Minimally Invasive and Open Surgery Procedures

Minimally Invasive Spine Surgery: Part 1

Modern Operating RoomMinimally Invasive Spine Surgery
The trend in spine surgery has moved toward minimally invasive procedures. More than 20 years ago a similar trend started with knee surgery. At that time if a patient had torn knee cartilage the surgical procedure required opening the knee. It took several weeks or months for the patient to recover. Now many knee surgeries are performed through small keyhole incisions using an arthroscopic tube. Similar advances continue to be made in spinal procedures. Devices are now available that use microscopic fiber optics that transmit anatomical images to a monitor similar to a television. The equipment is made with built-in magnification that enables the surgeon to view tiny structures through a portal.

Open Surgery versus Minimally Invasive
Spine surgical procedures are often referred to as an open procedure or minimally invasive. Open procedures require larger incisions, muscle stripping, more anesthesia, operating time, hospitalization and, the patient usually needs more time to recuperate. Minimally invasive surgical techniques utilize portals or tiny incisions made in the skin (percutaneous) through which small, specialized instruments are inserted. For example, an endoscope allows the surgeon to see an illuminated and magnified view of the operating field through a tiny incision.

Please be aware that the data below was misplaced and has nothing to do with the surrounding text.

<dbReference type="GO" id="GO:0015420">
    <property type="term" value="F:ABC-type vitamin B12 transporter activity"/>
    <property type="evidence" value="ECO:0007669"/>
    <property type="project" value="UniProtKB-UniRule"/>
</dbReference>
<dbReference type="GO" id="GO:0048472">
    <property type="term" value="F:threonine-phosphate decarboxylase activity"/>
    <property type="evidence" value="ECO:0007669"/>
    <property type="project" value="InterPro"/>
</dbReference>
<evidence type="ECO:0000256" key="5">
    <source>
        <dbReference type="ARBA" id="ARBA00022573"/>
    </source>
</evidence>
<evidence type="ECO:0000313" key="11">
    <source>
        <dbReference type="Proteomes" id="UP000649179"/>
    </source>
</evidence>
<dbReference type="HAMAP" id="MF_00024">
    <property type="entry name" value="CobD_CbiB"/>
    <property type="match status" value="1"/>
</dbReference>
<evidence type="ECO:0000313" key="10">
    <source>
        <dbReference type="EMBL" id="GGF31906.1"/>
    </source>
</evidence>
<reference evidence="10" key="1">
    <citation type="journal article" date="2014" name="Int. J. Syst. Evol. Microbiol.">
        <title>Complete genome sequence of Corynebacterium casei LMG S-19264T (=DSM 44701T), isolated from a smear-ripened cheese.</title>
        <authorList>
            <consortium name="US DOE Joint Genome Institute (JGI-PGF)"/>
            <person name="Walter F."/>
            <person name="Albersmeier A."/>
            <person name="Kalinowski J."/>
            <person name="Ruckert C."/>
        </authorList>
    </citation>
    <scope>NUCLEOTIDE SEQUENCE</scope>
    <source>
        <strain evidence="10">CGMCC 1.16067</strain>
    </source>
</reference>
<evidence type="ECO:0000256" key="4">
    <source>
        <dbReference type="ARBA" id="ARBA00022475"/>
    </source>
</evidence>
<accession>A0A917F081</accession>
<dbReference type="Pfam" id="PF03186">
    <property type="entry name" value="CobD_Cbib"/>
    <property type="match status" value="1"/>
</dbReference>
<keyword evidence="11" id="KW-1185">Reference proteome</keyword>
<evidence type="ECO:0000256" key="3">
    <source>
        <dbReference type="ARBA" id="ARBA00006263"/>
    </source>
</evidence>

Today many different types of spine surgery can be performed utilizing minimally invasive techniques. Some types of minimally invasive spine surgery use laser technology. Lasers may be used to separate or eliminate tissue. New instruments for use in minimally invasive spine surgery have been developed and continue to be refined.

Discectomy and Microdiscectomy are terms that mean the surgical removal of part or an entire intervertebral disc. The difference between these terms is that microdiscectomy uses microscopic magnification. These procedures are performed to remove a herniated or ruptured disc. The advantage to microdiscectomy is that the procedure is minimally invasive. The incision and instruments are small, which enables the patient to recover quickly.

Interbody Cage Fusion is a newer spinal implant designed to be filled with bone graft and inserted into the empty space created by a discectomy (disc removal). A cage is similar to a tiny birdcage. Bone graft is packed around the cage following implantation. Like instrumentation and fusion, the bone graft grows into and around the cage and creates a stable construct.

Interbody Cage


Laminotomy and Laminectomy
An easy way to learn the difference between these terms is to remember 'ectomy" means to remove. For example, an appendectomy is the removal of the appendix. Laminotomy and laminectomy are surgical procedures involving the lamina; a thin bony layer covering the spinal canal. The lamina may obstruct the surgeon's view of an intervertebral disc. Laminotomy is the partial removal of the lamina. Laminectomy is the complete removal of the lamina.

Laminotomy: Lamina Partially Removed



Laminectomy: Lamina Entirely Removed



If an intervertebral disc has herniated the surgeon may need to remove pieces of the disc compressing nerve roots. With part or all of the lamina removed, the surgeon has a better view of the disc. These procedures also provide greater access to the spinal canal and other parts of the spinal anatomy.

This article is an excerpt from the book Save Your Aching Back and Neck: A Patient’s Guide, edited by Dr. Stewart Eidelson.

Updated on: 03/22/16
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